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White House now indicates . . .; '82, '83 deficits may top $100 billion

Early next month, Congress and the American people will hear from the White House that -- as some have predicted -- the government's budget deficit is likely to top $100 billion in both fiscal 1982 and 1983.

Extra spending caused by the current recession is forcing the Reagan administration to abandon its long-held hope that the flood of red ink could be held below $100 billion.

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As the jobless rate rises, so do outlays for unemployment compensation, food stamps, and related items. Tax revenues fall when people are out of work and companies lose money.

As recently as early February, Treasury Secretary Donald T. Regan said that the ''budget deficit for fiscal 1982 will be less than $100 billion and then will be trending down. This,'' he added, ''is contrary to many expectations.''

He was right on the last point. The Congressional Budget Office (CBO) and many independent experts forecast budget deficits much higher than $100 billion, partly because Congress is not expected to give President Reagan all the spending cuts he wants.

Now Secretary Regan and other top officials are conceding that, for reasons beyond the administration's control, budgetary red ink will rise.

A White House projection of higher deficits is unlikely to shake Wall Street, which already operates on the assumption that deficits will climb into the future, without some dramatic changes in economic policy.

The President is holding out against such changes and he is not expected to shift course.

But his Office of Management and Budget (OMB), headed by David A. Stockman, is required by law to inform Congress on April 10 of new economic factors that need to be folded into the budget process.

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One change is the need to pay American farmers higher support prices. This item alone, according to Mr. Stockman, may boost fiscal 1982 spending by $4 billion and add $4.9 billion to 1983 outlays.

This would swell the official White House estimate of the 1982 deficit to $ 102.6 billion and the 1983 shortfall from $91.5 billion to $96.4 billion.

Given the fluidity of the economy, OMB officials still are wrestling with how much to include and what to exclude in the forthcoming report.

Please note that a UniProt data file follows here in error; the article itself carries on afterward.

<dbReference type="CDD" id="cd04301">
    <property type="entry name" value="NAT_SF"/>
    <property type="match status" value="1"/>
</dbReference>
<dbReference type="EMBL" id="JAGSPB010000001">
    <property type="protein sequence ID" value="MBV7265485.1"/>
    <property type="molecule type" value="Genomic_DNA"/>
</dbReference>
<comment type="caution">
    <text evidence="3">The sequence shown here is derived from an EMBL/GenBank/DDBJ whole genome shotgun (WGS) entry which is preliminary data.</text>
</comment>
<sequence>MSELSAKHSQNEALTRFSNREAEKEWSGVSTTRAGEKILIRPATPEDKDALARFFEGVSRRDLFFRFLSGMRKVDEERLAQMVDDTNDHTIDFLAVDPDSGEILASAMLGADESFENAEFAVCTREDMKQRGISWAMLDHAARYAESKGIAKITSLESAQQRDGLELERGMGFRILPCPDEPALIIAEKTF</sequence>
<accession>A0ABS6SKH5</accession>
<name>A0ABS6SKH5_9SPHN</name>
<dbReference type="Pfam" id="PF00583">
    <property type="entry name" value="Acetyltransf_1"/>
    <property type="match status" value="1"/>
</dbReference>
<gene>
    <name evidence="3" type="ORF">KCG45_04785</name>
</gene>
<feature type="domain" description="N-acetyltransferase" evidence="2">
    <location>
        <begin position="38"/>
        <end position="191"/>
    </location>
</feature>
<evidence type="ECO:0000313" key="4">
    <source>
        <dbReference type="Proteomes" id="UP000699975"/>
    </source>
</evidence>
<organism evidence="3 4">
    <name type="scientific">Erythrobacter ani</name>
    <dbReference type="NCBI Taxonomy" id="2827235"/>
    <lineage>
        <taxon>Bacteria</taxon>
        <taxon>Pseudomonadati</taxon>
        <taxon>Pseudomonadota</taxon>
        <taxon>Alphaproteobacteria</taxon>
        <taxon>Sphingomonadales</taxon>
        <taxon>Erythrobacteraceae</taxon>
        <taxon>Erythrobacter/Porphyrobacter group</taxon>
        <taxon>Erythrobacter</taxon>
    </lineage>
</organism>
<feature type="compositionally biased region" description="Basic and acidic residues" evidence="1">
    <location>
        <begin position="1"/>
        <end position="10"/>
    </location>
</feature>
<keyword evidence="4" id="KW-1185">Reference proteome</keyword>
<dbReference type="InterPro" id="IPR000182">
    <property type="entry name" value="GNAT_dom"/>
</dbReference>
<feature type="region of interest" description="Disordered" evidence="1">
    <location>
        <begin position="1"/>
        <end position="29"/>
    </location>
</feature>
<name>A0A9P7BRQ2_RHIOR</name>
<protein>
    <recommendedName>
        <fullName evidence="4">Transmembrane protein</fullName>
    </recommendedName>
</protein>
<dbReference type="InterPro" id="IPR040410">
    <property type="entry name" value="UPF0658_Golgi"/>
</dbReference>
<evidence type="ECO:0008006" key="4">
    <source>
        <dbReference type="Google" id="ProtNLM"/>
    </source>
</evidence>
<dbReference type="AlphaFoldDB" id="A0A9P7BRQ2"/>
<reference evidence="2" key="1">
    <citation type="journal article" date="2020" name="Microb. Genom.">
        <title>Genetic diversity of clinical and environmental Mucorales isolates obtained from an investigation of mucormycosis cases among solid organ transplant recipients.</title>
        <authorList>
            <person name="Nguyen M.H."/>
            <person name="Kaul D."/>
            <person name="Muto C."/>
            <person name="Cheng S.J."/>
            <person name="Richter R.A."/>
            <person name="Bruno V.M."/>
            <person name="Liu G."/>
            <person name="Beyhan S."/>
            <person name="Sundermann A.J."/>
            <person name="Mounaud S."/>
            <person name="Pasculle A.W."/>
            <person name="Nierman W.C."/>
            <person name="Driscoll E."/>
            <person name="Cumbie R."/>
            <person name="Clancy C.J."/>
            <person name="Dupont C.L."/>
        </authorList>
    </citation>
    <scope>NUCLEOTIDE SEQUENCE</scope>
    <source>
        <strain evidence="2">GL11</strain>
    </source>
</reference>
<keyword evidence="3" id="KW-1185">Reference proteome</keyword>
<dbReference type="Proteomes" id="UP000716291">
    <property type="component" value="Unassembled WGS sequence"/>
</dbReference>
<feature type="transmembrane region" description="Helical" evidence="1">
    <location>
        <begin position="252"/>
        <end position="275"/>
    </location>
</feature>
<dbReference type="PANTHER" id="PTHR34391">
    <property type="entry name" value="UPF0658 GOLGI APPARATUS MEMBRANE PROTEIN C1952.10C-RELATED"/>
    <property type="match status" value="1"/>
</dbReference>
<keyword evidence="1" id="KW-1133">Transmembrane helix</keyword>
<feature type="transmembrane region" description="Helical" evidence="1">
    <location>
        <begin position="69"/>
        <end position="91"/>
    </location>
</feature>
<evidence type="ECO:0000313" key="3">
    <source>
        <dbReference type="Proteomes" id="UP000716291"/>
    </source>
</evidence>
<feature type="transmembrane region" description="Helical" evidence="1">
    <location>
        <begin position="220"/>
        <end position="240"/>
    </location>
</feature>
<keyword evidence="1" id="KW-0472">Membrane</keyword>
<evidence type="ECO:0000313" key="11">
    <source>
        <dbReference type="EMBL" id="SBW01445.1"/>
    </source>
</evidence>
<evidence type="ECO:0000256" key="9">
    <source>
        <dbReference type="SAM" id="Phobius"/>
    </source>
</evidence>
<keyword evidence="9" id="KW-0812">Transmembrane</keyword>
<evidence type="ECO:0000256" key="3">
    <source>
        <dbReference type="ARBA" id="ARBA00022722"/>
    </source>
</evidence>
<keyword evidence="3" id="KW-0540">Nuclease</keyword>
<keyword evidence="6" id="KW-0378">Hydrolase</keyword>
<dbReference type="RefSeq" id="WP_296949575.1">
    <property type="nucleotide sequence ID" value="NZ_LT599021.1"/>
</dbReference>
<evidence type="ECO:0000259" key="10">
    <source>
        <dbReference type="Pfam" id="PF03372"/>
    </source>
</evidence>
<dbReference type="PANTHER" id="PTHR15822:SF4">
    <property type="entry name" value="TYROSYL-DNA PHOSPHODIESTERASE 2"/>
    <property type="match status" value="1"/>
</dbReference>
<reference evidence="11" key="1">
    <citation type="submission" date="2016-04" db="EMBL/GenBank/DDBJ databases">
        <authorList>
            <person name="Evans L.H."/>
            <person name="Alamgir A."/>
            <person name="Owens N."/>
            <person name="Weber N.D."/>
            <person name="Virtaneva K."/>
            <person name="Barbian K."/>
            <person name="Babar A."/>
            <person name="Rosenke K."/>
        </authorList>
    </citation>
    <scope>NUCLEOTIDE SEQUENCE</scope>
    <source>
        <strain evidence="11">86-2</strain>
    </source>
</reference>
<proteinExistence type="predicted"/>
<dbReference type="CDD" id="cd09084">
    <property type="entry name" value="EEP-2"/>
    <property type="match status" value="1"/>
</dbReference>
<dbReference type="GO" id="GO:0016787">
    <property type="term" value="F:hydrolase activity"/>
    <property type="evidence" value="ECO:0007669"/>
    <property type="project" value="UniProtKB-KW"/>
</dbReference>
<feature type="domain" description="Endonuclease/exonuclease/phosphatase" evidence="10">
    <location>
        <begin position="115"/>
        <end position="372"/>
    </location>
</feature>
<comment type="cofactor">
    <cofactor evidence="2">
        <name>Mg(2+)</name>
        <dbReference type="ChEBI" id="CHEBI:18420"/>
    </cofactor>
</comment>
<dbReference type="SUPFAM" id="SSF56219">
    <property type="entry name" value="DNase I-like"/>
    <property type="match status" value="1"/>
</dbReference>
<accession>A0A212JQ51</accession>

The US Treasury will collect less revenue than expected from windfall profits taxes on American oil companies, because of the decline in oil prices. ''Every $ 1 a barrel decrease in oil prices,'' said an OMB official, ''means roughly $750 million less in windfall profits tax.'' Also, the government is likely to collect less money than the OMB had expected from the leasing of potential oil tracts along the Outer Continental Shelf.

These oil-related items will reduce government revenues and thereby contribute to higher deficits.

The April 10 revision by the White House, despite its acknowledgment of higher deficits, is unlikely to square with current projections by the CBO and other forecasters.

One reason, explained a White House official, is that the April 10 figures will assume that Congress is going to give the President everything he asks for in his 1983 budget, both in the way of spending cuts and revenue gains.

Meanwhile, the government's financial performance during the first five months of fiscal 1982, which began Oct. 1, 1981, has economists puzzled. ''Tax receipts have been higher than expected,'' said OMB spokesman Edwin L. Dale, ''and actual spending has been less than expected -- for reasons no one yet understands.''

''Through February 1982,'' says economist Alan Greenspan, ''the 1982 deficit has been running at a $66 billion annual rate -- far below expectations.'' For this and other reasons, said a White House official, a $100 billion deficit for fiscal 1982 -- while likely -- is not yet certain.

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